# Preliminary results¶

We performed a set of experiments and we presented them into the “Star Clusters and Black Holes in Galaxies Across Cosmic Time” (IAU Symposium #312) under the title GraviDy, a modular, GPU-based, direct-summation N-BODY integrator, C. Maureira-Fredes & P. Amaro-Seoane.

## Experiments setup¶

The computational environment used for the following experiments was:

• CPU, Intel(R) Xeon(R) CPU X5650 @ 2.67GHz (24 cores)
• GPU, Tesla M2050 @ 575 Mhz (448 cores).
• RAM, 24 GB
• OS, Scientific Linux release 6.4

## Results¶

### Globular cluster evolution¶

Lagrange radii of an N- body system with 1024 particles, the lines in the plot shows the radii distribution, using 5%, 10%, 15%, ..., 65% of the total mass. The core collapse is reached at $$T_{\rm cc}\,\approx\,15\,T{\rm rh}_{t=0}$$, with a initial half-mass relaxation time of $$T{\rm rh}_{t=0}\,=\,20.24$$ NBU.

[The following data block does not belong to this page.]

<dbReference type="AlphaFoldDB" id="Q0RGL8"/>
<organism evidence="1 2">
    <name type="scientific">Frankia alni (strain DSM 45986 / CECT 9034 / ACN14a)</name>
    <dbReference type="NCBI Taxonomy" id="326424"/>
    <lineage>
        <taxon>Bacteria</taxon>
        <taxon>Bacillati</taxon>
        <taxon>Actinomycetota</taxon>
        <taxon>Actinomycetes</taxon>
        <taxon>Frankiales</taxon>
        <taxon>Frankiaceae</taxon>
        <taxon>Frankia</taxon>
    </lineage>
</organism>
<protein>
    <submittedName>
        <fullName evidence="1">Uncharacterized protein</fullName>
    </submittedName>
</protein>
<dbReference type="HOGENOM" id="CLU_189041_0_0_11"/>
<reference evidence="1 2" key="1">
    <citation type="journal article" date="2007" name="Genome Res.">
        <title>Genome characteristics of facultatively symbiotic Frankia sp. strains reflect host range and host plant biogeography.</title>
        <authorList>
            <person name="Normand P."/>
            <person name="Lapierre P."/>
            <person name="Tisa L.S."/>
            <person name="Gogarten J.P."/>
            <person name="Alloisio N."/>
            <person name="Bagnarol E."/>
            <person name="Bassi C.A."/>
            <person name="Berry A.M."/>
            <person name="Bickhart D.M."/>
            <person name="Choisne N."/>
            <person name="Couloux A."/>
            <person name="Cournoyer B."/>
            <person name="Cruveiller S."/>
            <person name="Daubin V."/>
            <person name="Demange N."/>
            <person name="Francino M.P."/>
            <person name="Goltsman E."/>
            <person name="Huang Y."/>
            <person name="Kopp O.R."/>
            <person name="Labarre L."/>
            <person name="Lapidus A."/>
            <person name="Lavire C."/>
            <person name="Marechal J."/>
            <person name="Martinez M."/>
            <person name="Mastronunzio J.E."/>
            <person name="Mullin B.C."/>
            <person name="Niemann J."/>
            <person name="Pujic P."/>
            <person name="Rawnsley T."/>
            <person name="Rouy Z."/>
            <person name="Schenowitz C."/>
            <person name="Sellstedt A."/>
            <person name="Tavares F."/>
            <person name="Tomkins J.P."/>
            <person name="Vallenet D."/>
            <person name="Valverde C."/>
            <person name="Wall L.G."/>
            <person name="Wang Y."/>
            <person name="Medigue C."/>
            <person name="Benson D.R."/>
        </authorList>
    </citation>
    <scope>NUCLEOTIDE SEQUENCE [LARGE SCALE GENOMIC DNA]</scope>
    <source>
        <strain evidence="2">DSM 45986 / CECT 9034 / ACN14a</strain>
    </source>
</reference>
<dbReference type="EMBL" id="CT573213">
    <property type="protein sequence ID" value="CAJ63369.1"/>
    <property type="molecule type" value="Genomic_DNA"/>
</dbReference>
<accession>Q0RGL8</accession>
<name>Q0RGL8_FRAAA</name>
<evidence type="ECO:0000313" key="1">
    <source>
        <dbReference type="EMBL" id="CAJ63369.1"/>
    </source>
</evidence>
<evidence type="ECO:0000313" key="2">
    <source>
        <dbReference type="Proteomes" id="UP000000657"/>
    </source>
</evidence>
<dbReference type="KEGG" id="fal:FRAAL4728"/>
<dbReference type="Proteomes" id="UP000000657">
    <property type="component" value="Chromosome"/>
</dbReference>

Cumulative energy error up to $$t=1$$ NBU as a function of $$\eta$$. All the plots represent Plummer spheres with different amount of particles (N).

Clock time up to $$t=1$$ NBU as a function of $$\eta$$. All the plots represent Plummer spheres with different amount of particles (N).

### Performance¶

Clock time of integration from $$t=1$$ to $$t = 2$$ NBU using $$\eta = 0.01$$ and $$\epsilon = 0.0001$$ using different amount of particles (N).

The following plot shows the acceleration of five different implementations using parallel computing techniques, compared to the single-thread base run.

• OpenMP, ...
• CPU + GPU, ...
• MPI-1, ...
• MPI-2, ...
• GPU, ...

GPU gravitational interactions performance in GFLOPS for different amount of particles. The blue line at the top corresponds to the theoretical peak of the double precision floating point performance.